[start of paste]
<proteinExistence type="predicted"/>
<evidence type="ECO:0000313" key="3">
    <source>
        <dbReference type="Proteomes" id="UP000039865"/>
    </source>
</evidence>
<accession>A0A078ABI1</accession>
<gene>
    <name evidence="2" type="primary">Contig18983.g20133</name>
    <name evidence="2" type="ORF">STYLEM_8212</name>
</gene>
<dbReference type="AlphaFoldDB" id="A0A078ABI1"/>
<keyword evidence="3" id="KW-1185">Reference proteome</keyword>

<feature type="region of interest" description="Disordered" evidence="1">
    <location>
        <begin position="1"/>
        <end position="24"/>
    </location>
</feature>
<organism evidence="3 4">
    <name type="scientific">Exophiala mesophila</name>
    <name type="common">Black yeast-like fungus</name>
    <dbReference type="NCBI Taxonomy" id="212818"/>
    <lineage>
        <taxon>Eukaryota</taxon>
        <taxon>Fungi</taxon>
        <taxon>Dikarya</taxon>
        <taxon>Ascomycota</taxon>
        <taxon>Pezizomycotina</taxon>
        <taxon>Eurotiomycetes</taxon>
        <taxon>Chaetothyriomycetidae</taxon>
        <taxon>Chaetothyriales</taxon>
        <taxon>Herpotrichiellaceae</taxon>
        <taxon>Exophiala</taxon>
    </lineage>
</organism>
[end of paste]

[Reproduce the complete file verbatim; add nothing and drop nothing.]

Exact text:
<proteinExistence type="predicted"/>
<evidence type="ECO:0000313" key="3">
    <source>
        <dbReference type="Proteomes" id="UP000039865"/>
    </source>
</evidence>
<accession>A0A078ABI1</accession>
<gene>
    <name evidence="2" type="primary">Contig18983.g20133</name>
    <name evidence="2" type="ORF">STYLEM_8212</name>
</gene>
<dbReference type="AlphaFoldDB" id="A0A078ABI1"/>
<keyword evidence="3" id="KW-1185">Reference proteome</keyword>

<feature type="region of interest" description="Disordered" evidence="1">
    <location>
        <begin position="1"/>
        <end position="24"/>
    </location>
</feature>
<organism evidence="3 4">
    <name type="scientific">Exophiala mesophila</name>
    <name type="common">Black yeast-like fungus</name>
    <dbReference type="NCBI Taxonomy" id="212818"/>
    <lineage>
        <taxon>Eukaryota</taxon>
        <taxon>Fungi</taxon>
        <taxon>Dikarya</taxon>
        <taxon>Ascomycota</taxon>
        <taxon>Pezizomycotina</taxon>
        <taxon>Eurotiomycetes</taxon>
        <taxon>Chaetothyriomycetidae</taxon>
        <taxon>Chaetothyriales</taxon>
        <taxon>Herpotrichiellaceae</taxon>
        <taxon>Exophiala</taxon>
    </lineage>
</organism>